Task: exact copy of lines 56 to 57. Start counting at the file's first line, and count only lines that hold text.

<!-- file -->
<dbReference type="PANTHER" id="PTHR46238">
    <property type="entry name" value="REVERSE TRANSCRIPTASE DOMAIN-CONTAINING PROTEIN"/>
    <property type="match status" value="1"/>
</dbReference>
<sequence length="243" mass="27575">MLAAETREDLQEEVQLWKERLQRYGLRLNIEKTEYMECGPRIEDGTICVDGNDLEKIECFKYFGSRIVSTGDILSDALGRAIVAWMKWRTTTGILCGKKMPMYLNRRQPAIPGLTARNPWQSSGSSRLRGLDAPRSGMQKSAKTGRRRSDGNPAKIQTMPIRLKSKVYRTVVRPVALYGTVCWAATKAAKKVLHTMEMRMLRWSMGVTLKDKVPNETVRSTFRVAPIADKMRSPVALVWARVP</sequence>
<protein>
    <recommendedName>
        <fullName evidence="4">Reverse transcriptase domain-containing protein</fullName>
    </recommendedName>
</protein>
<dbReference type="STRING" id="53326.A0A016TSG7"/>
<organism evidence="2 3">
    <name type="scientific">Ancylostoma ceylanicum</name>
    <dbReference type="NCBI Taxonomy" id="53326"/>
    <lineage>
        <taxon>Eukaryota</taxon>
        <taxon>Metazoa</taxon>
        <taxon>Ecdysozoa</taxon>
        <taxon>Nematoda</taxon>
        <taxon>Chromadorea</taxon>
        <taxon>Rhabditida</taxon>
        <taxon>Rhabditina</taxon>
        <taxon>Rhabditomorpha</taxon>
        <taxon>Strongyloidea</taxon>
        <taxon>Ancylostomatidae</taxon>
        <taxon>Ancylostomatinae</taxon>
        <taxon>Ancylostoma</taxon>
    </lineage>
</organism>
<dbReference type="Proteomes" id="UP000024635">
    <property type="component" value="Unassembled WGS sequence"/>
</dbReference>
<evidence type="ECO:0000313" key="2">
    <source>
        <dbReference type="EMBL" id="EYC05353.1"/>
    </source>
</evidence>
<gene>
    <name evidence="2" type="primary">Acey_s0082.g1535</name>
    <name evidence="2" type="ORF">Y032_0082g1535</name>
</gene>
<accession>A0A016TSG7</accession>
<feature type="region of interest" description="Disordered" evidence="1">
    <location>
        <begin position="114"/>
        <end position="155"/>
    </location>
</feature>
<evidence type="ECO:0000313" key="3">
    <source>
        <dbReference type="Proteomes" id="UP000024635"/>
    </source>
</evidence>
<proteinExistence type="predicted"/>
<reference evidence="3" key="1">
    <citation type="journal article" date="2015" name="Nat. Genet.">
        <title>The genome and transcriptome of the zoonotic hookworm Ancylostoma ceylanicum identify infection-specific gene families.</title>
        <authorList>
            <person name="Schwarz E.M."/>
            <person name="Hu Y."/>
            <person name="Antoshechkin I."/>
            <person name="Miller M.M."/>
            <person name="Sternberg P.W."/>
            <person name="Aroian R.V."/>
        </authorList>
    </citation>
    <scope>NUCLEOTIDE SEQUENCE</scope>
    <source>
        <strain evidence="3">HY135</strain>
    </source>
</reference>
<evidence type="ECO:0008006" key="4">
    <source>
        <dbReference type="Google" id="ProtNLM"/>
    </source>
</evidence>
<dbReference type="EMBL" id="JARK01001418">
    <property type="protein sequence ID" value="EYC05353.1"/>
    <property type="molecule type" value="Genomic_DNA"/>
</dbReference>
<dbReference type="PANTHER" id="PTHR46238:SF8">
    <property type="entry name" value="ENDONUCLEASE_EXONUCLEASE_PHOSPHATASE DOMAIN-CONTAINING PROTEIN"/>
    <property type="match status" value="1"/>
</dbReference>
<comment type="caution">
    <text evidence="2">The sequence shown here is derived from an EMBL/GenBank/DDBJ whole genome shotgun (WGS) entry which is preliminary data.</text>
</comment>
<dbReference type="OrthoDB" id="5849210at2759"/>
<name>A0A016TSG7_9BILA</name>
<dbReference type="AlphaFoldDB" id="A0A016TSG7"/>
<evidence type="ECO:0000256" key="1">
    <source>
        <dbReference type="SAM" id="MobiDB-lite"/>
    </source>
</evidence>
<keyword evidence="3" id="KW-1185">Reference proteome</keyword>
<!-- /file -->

    <citation type="journal article" date="2015" name="Nat. Genet.">
        <title>The genome and transcriptome of the zoonotic hookworm Ancylostoma ceylanicum identify infection-specific gene families.</title>